For U.S. manufacturers and producers, the National Electric Code (NEC) governs how the installation of electrical components in hazardous areas needs to be performed. Here is the history of the NEC from the National Fire Protection Association.
In 1897, NFPA 70®, National Electrical Code® (NEC®), set the foundation for—and remains the world’s leading authority on—electrical safety in residential, commercial, and industrial occupancies.
Revisions to the NEC have been made over time, including in 2020 and recently again in 2023. Here are the changes in 2020.
The 2020 NEC® featured important changes related to emergency disconnects, ground-fault circuit interrupter protection, surge protection, and a myriad of other topics related to electrical safety, including:
Exterior Emergency Disconnects: Helps to improve electrical safety for emergency responders at one- and two-family dwelling installations.
Deenergizing Panel Boards: Revises service disconnect rules to help increase electrical worker safety.
Marinas and Boatyards: Updates ground-fault protection and leakage-current measurement device requirements.
Power Over Ethernet: Adapts NEC requirements to meet the installation practices of new and evolving technologies.
Conducting Load Calculations: Modernizes the tables currently in use for calculations to reflect improvements in energy efficiency.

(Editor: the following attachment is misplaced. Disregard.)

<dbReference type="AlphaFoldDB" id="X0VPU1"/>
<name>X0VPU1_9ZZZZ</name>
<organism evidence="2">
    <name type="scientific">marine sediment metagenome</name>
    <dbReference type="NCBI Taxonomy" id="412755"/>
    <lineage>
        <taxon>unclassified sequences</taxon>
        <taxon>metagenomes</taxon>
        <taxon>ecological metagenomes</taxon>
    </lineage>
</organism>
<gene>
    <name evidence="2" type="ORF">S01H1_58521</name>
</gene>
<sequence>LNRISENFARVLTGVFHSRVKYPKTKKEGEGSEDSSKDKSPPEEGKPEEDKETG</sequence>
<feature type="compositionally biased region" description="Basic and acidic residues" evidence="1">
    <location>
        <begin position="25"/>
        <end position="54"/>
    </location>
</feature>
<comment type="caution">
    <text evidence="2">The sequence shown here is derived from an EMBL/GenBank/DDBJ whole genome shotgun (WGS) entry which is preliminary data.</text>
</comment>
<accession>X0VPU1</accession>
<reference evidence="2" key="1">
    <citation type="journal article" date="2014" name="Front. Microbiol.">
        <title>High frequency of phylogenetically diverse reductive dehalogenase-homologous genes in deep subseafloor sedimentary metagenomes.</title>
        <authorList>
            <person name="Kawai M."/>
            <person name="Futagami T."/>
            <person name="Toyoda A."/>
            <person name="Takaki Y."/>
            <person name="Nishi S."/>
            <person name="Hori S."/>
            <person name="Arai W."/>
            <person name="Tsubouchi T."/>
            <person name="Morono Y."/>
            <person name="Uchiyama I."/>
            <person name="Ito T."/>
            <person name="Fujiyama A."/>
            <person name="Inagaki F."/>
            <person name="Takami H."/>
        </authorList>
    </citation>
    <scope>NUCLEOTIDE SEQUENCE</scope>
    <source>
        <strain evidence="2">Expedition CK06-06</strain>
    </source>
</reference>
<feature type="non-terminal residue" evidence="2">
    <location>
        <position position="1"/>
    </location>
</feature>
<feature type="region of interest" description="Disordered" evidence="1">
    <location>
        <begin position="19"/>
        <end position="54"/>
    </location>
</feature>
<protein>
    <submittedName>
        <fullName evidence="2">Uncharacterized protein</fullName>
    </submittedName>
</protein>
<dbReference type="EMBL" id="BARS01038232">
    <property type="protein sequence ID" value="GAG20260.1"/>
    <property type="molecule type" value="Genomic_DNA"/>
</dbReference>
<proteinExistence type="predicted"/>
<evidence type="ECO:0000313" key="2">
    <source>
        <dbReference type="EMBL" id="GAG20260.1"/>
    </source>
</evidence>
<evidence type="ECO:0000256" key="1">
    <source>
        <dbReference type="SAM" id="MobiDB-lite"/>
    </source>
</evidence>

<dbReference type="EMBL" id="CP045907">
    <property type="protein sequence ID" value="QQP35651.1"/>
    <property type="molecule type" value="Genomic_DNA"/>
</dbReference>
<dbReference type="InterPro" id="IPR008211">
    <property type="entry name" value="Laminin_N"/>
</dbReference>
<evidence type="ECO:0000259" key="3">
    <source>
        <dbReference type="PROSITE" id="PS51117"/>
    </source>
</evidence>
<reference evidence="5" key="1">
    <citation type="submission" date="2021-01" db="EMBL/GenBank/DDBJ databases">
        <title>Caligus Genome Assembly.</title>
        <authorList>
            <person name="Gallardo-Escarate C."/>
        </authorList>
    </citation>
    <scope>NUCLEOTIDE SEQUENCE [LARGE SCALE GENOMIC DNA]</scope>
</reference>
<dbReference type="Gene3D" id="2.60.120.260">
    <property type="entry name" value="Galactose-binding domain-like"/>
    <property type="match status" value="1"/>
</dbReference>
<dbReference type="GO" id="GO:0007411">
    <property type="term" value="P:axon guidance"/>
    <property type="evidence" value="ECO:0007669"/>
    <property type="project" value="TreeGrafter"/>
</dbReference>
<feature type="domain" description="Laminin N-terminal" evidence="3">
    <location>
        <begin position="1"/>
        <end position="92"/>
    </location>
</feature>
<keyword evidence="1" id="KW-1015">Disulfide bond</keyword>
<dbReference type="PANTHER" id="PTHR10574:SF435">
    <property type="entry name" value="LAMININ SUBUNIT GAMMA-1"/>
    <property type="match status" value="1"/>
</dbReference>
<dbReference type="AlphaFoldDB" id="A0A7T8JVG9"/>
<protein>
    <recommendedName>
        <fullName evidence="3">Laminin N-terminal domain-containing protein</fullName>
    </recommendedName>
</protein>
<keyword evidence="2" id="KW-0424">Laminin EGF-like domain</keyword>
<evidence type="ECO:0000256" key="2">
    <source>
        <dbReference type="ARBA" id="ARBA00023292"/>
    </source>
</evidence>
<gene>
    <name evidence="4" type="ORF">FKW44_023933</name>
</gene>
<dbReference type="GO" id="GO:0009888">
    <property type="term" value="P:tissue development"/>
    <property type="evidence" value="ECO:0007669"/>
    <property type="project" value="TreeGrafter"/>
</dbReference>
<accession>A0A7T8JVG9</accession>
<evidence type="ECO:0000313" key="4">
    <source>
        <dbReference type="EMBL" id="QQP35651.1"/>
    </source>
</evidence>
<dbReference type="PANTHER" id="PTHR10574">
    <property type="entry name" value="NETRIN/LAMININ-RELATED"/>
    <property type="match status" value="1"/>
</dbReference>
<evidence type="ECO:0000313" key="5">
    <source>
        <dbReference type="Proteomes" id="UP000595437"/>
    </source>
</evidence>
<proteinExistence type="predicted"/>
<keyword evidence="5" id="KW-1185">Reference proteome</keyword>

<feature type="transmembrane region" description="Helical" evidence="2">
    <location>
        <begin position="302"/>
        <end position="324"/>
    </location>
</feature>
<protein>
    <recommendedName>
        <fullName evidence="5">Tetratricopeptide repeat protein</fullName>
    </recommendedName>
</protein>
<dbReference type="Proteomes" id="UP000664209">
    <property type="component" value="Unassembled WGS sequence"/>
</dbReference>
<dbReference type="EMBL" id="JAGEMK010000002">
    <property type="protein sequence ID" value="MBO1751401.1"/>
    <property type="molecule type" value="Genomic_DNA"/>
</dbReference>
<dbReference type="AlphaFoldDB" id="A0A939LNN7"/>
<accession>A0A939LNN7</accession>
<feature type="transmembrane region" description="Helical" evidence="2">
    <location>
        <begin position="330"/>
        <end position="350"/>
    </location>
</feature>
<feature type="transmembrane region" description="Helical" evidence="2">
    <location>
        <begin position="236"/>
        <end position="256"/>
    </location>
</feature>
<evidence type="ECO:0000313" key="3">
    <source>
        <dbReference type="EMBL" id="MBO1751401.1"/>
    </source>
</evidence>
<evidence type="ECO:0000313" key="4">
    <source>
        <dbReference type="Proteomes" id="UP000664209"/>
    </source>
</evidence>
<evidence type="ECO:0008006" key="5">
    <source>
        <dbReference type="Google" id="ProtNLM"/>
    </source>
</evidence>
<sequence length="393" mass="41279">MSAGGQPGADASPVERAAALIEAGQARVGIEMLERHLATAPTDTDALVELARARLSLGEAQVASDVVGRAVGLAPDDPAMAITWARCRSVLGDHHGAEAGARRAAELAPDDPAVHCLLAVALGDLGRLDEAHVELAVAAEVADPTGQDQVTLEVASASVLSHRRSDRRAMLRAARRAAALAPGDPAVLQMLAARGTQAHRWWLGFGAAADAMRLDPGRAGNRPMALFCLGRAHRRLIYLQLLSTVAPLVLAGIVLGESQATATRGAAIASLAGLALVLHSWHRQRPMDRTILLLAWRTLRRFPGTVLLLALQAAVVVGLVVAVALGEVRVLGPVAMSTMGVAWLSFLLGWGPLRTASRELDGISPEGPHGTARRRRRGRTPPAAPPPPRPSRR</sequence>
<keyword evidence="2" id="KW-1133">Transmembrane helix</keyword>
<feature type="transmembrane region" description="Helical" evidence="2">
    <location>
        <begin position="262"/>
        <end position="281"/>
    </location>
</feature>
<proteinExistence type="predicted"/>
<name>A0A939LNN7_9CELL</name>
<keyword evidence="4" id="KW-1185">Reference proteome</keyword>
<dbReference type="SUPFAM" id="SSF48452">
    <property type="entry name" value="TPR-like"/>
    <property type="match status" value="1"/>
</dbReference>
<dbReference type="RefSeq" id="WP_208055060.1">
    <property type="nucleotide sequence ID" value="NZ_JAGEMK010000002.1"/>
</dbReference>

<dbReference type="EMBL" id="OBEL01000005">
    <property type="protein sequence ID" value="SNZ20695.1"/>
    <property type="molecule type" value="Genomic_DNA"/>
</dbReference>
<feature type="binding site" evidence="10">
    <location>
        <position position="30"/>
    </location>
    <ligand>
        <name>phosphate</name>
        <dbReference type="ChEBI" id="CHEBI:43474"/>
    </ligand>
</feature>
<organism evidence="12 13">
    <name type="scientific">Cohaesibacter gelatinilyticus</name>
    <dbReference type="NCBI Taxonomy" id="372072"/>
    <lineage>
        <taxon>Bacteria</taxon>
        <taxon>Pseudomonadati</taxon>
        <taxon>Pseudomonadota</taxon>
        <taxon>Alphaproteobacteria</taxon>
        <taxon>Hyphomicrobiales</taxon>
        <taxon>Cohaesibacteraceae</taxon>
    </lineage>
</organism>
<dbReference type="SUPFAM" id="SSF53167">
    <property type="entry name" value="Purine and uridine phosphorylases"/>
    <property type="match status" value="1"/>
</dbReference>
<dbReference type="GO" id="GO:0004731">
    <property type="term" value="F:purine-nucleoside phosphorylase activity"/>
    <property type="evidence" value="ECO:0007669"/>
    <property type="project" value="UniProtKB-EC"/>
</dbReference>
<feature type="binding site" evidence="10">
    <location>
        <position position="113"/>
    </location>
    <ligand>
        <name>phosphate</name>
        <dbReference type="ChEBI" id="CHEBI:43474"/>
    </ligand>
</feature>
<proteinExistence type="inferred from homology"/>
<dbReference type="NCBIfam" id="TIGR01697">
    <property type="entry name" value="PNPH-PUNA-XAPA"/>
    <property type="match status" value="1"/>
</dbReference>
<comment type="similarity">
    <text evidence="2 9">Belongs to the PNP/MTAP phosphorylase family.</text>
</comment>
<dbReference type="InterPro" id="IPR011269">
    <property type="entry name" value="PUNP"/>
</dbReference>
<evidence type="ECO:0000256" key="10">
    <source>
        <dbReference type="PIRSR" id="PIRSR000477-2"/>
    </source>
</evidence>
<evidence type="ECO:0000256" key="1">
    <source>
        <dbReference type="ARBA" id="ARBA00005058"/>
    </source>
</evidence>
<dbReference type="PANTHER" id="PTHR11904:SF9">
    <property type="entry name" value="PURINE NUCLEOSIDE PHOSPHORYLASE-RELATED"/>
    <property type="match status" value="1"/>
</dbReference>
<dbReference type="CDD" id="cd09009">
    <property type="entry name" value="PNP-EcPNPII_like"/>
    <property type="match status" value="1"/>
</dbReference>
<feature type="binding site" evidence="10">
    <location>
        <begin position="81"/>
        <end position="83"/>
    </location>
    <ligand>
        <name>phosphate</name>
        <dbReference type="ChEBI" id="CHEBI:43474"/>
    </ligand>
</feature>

Reorganization of Article 310: Includes new user-friendly numbering for important ampacity tables
Exposed Cables and Conductors: Adds new general requirement covering cables and conductors installed exposed on ceiling surfaces and sidewalls.
A comprehensive 212-page guide, Interpreting the Requirements of Articles 500-516 of the NEC® was put together by Emerson’s Appleton brand team to offer extensive help in determining NEC requirements for the use of electrical products in hazardous locations.
It’s important to note that all Appleton products intended for use in Class I, Class II, and Class III locations are designed to conform to the relevant requirements in NEC® Sections:
- 7(A) Explosionproof. Class I, Division 1
- 7(G) Nonincendive, Class I, Division 2
- 7(B) Dust Ignitionproof, Class II, Division 1
- 7(C) Dusttight, Class II, Division 2, Class II, Divisions 1 and 2
In the introductory General Information section the guide defines hazardous locations.
A hazardous (classified) location exists when a manufacturing, storage or handling process provides a fuel, consisting of a flammable gas, flammable liquid-produced vapors, combustible liquid-produced vapors, combustible dust, combustible flying or fiber, or some combination of these three elements; and these flammable components can be mixed with enough oxygen from the ambient air to form an explosive atmosphere between the LFL and UFL. Standards written by organizations like the National Fire Protection Association (NFPA®) and the American Petroleum Institute (API®) define the requirements for classification of hazardous locations.
The goes on to share information on the design of explosionproof equipment and the variations of threaded and non-threaded joints to achieve the requirements for the hazardous location. This post only scratches the surface of interpreting these NEC articles 500-516.
If you’re involved in the design and installation of electric devices in hazardous locations, this comprehensive guide will help you achieve the requirements outlined in the NEC.